Now that I’m a few weeks into my training schedule for the Angie Challenge I set down, I’ve had some time to reflect on my motivation.
I followed our advice and served myself the summons that I always talk about. In short, serving a summons involves committing to something tough, then engaging different people in your goal at different levels.
But is the summons enough?
It was about this time of year two years ago that I entered my six pack challenge. Basically, I wrote a blog post saying that I would have a six pack in 12 weeks times or I would refund everyone who joined RMR during the same period. That gave me what I needed to get the six pack. In fact it was that challenge that made me examine my swim from Mozambique to Madagascar in more detail, which led to me developing the Summons I mentioned above.
This time, I’m trying something from a book I dusted off this week while searching for will power, The Willpower Instinct by Kelly McGonical.
McGonical talks about willpower as fight between two muscles. Well, more like a fight between two parts of the brain, or two ‘selves’. We each have a prefrontal cortex, which manages our motivation and executive function, and an amygdala which manages our emotions. When we fail to stick to a goal, or have a lapse in willpower, it is because our amygdala got the better of our prefrontal cortex.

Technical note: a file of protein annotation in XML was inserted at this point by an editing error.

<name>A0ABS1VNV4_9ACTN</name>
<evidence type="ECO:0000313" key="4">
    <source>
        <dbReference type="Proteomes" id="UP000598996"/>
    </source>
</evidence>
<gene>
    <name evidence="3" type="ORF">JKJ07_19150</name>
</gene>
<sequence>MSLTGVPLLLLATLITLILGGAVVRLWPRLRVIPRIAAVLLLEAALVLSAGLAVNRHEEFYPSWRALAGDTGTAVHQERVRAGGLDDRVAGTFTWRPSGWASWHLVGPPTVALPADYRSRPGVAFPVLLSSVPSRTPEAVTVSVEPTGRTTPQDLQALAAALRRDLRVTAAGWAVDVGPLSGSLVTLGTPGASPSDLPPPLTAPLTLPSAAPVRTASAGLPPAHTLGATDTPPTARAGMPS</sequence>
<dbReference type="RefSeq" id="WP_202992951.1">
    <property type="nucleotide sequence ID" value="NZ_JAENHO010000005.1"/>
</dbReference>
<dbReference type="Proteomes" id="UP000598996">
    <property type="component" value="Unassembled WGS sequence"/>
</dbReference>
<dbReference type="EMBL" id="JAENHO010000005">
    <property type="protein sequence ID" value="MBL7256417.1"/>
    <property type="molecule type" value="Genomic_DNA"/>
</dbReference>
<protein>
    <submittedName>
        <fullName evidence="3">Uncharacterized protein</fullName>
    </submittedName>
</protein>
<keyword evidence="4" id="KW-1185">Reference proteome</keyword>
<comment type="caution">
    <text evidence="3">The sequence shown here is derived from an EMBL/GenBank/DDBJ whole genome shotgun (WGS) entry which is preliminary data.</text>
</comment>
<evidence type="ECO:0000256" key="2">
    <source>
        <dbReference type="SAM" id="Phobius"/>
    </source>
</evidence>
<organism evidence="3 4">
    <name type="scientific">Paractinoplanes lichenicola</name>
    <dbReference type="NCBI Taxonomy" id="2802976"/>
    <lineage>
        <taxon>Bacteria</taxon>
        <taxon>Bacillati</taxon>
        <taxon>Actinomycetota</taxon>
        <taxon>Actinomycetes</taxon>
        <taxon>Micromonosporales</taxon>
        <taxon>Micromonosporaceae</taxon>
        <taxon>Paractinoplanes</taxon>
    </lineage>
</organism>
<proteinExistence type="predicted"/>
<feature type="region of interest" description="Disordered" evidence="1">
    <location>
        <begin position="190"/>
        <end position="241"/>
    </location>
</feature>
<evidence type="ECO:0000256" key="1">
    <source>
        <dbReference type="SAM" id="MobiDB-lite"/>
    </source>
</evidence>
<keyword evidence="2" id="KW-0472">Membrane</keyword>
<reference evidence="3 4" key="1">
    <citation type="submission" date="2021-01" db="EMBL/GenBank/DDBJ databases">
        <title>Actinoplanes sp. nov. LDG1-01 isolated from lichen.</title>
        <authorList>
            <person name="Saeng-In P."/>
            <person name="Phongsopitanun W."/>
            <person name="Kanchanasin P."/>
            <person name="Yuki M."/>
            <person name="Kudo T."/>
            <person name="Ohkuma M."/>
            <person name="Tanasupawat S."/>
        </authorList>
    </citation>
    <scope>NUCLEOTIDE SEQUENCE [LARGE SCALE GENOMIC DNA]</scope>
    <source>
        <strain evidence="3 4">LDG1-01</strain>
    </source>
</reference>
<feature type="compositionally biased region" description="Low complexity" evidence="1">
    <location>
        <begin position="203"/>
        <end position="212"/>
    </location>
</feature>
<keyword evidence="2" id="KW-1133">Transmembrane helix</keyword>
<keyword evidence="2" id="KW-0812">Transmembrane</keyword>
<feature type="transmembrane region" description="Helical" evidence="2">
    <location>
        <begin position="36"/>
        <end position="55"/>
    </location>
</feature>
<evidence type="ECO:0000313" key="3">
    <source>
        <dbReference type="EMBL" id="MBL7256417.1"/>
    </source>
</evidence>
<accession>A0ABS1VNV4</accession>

You are not a bad person because you can’t stick to your goals. Your amygdala is just dominating your prefrontal cortex.
McGonical doesn’t just explain how it works. She has research to show that you can actually strengthen the prefrontal cortex to a point that it beats the amygdala every time (well…).
The hard way to train your brain would be to plant traps everywhere in life and try and resist the temptation. Cupcakes in the cupboard, sweets in the car, coke in the fridge and having meetings in bakeries so you get used to the smell of freshly baked bread.
Sound like torture? For me, definitely.
The easy way to strengthen the brain is actually to ‘meditate’.
Disclaimer: When I was a kid I was told that meditation opened the door for evil spirits to influence me. What I call meditation, is better described as intentional deep relaxation. It has nothing to do with idols, God or the devil. Whether you are religious or a raging atheist, meditation according to my definition is awesome.
According to McGonical (and another guy I follow called Dr Daniel Amen), a specific type of meditation, or what I like to call intentional deep relaxation, increases blood flow to the brain which helps heal or regenerate the prefrontal cortex. This strengthens your motivation and executive function so you stay in charge, not your emotions.
Rather than betting my company on whether or not I achieve my goal, this time, I’m going to work on strengthening my prefrontal cortex to stay motivated.
To do this, I’m going to take Dr Amen’s advice and lay off alcohol (mostly) and meditate (relax intentionally and deeply) daily. McGonical recommends as little as a five minutes a day while Dr Amen has a 30 minute session called Relaxation, Focus and Memory Training on Audible. I’ll go with Amen.
I highly recommend you give this a try too.
If you’re keen on reading about willpower – Here is the Willpower Instinct.
And here is Dr Amen’s audio program.